There was never a similar week during my stay in Hong Kong, and this week at the end of March was no exception. The world-renowned Rugby Sevens event came to town, and I say on of Hong Kong’s most colorful, whimsical faces. Spartan warriors and grown men in tutus, anyone?
March 29th, 2010
I can say that things honestly NEVER got boring in Hong Kong. Not for a second! Let’s see where I last left off updating you.
On Tuesday, I went to meet a friend of my brother George’s from college, who’d been living in Hong Kong for the past eighteen years, named Clayton. Clayton originally came to Hong Kong with the intent of only staying a couple of years to learn about Asian cooking and cuisine, and take his new skills back to New York to be an even better chef. Instead, he wound up staying and opening a whole slew of different restaurants in Hong Kong and Macau. Sweet! I met him at his Tex-Mex restaurant the Coyote Bar and Grill in Wan Chai, along with his Operations and Marketing Director Stephanie.
I have to say that Clayton was the nicest person I had met so far in Hong Kong. I guess the saying’s true: You can take the boy out of the South, but you can’t take the South out of the boy. He was so friendly and happy to chat with me about everything; how he ended up there, met his wife, got started in the restaurant business, what he thought of Hong Kong, how much he loved it, and Stephanie was just as much of a gold mine of information on living abroad too. The passion with which they both spoke of Hong Kong and how Asia looks like it will be THE place to be business-wise in the next 20 years made me think. Maybe I could see myself coming out there after graduation, too and making a life there. I’d never considered living abroad before, but I found myself liking Hong Kong more and more every day, so much so that I could actually consider such a thing. (Side note: If presented with the opportunity today, I would go for it in a heartbeat.)
Anyway, enough of freaking my mom out by talking about running 8,000 miles from home! On Thursday, we had one of our rare clear days in Hong Kong, so my friend Kevin suggested a group of us go to Victoria’s Peak at night to see the city and take pictures, and what a fantastic suggestion that was. After classes and dinner, a group of five of us went out to the base of Victoria’s Peak in Causeway Bay and rode the peak tram up and back from the top. When we got to the top you could see for miles. Hong Kong looks absolutely beautiful by night when the weather is clear; all twinkly and sparkly and just gorgeous! Words and pictures just really don’t do it justice – it has to be experienced in the flesh.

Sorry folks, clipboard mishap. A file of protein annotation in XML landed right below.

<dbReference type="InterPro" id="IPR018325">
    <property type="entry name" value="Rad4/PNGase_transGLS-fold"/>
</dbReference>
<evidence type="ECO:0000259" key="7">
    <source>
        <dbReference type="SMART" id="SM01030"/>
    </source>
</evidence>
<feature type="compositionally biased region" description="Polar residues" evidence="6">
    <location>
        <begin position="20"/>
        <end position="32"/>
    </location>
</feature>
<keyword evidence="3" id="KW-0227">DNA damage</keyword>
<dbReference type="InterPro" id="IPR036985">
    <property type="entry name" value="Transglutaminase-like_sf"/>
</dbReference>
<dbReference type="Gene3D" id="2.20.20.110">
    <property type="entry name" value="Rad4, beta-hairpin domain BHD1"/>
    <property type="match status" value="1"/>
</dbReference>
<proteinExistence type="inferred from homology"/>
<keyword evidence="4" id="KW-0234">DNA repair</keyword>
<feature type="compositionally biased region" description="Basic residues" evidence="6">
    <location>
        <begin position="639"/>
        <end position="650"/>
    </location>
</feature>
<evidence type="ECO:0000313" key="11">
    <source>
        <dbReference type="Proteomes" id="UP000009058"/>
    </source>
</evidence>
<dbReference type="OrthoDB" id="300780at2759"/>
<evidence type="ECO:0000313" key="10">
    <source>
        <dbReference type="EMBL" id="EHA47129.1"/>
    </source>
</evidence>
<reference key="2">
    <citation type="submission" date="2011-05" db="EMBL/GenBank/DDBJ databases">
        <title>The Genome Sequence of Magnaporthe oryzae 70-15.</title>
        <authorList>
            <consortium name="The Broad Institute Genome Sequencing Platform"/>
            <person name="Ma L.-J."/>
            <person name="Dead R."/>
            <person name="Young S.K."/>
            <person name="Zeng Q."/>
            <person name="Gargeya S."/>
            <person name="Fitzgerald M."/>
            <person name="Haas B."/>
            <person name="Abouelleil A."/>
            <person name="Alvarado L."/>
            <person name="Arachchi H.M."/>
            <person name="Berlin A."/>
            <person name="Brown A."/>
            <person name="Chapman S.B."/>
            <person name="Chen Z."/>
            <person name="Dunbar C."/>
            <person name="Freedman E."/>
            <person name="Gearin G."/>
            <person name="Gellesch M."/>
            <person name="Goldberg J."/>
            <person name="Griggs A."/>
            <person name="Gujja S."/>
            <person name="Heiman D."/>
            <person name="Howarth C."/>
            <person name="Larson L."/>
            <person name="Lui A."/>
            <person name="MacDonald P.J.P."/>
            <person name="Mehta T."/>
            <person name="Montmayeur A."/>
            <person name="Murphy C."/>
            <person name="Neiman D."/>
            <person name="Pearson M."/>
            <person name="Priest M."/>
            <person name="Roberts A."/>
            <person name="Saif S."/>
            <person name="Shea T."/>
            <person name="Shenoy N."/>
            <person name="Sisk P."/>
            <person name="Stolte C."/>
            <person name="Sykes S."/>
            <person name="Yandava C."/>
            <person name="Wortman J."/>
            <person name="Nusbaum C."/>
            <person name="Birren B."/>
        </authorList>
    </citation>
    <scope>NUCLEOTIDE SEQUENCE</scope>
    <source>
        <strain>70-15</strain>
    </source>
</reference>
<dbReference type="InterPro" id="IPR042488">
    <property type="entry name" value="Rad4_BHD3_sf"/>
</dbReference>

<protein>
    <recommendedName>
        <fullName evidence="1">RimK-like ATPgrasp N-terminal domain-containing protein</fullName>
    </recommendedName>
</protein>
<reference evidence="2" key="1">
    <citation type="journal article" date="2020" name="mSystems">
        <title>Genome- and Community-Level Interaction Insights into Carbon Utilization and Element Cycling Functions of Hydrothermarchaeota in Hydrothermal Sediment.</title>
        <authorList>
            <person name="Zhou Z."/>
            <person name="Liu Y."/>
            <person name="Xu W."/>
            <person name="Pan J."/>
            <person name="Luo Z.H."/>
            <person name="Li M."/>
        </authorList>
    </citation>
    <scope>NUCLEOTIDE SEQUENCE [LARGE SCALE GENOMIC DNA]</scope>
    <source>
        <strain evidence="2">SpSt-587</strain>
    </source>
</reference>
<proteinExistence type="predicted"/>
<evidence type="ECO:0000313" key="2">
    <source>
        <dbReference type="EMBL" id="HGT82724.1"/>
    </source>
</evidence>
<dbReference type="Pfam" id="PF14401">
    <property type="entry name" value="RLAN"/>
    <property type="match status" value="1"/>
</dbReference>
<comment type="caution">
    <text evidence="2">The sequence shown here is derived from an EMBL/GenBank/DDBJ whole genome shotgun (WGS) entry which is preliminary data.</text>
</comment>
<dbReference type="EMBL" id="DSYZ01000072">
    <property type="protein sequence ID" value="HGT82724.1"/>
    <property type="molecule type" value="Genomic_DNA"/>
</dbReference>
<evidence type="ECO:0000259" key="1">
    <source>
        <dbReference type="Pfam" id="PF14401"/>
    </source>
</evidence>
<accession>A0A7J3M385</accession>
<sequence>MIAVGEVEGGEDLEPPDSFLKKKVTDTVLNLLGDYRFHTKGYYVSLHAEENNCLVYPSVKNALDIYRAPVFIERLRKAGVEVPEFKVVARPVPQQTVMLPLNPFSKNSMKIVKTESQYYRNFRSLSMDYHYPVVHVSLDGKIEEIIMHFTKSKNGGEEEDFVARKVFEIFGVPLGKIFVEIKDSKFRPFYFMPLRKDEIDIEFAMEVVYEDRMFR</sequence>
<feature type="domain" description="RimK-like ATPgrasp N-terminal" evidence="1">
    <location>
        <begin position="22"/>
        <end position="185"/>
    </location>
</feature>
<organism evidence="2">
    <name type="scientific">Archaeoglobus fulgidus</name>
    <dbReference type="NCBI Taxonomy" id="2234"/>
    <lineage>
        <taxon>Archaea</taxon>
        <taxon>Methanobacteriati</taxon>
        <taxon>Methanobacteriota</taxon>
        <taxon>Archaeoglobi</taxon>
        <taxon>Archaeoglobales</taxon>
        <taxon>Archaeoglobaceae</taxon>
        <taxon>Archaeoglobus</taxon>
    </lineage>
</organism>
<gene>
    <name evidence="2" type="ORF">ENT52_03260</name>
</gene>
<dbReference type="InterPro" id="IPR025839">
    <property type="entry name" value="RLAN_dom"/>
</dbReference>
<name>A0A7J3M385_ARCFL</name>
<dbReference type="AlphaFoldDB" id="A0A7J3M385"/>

The only bad part was that it was like being in a wind tunnel on top of the peak (it had been extremely windy all day) so a bunch of my pictures were blurry, but still so worth it. The views were not to be missed no matter how cold and windblown we were at the end.
Friday turned out to be an especially exciting day. That weekend was the weekend of Rugby Sevens in Hong Kong, which is when all of the world’s greatest rugby teams descend on Hong Kong for three days and play lots and lots of rugby matches in Hong Kong Stadium in Causeway Bay. Clayton happened to have tickets for all three days and mentioned he wasn’t going on Friday and would l like them? Never having seen rugby before, I accepted his generous offer with much thanks and invited my roommate Katrin (who had also never seen rugby) to come along. We picked up the tickets at Cafe Siam (another of Clayton’s restaurants) Friday afternoon then rode the double-decker street car over to Causeway Bay and followed the massive flow of westerners (especially Brits) over to the stadium.
Once we got inside the stadium, I felt like I had been transported to a football game in the States. There was beer in giant cups (Guinness instead of Bud, though), the all-American hot dog, burger, and other junk food for sale, and more Western people packed into an arena than I’d seen since arriving in Asia! Of course, everything inside the stadium was being sold at highway robbery prices, but that was to be expected too. My roommate knew a bunch of HKUST exchange students were going to be there that day because they were on the rugby team at school, so she called and we found them in the stands about twenty minutes later.
There is one thing I need to explain about Rugby Sevens that differs slightly from normal rugby games; it is a time to dress up, and not as in formal wear, but as in Halloween. I don’t know why, I probably don’t want to know why, but it’s tradition. Therefore, the rugby teams of HKUST (boys and girls) carried on the tradition proudly; the girl’s rugby team was dressed as Crayola Crayons and the boys were dressed as knights and warriors (made out of beer can boxes), superheroes, and anonymous guys with afros and sunglasses.
To say the least, we had a blast. The matches were pretty fun to watch too (the USA kicked Portugal’s butt; and fun fact the US rugby team was one of the best in the world, too bad the US didn’t care one whit about rugby inside the country), but being with the other onlookers was what made it really fun. After all the matches ended, our group of 25 or so emptied out into the streets, went and had dinner (I had ramen for the first time. Yum!), and then some people, who weren’t totally exhausted or wasted from the day’s festivities, went out to LKF to continue the revelry in the clubs. I was beat though, and called it a night prior to the usual stumble home at 3 AM.
Want to know what’s in store next? It involves flower cannons and Chinese dragons, and that’s all I’ll say for now. You’ll have to come back to read the whole story.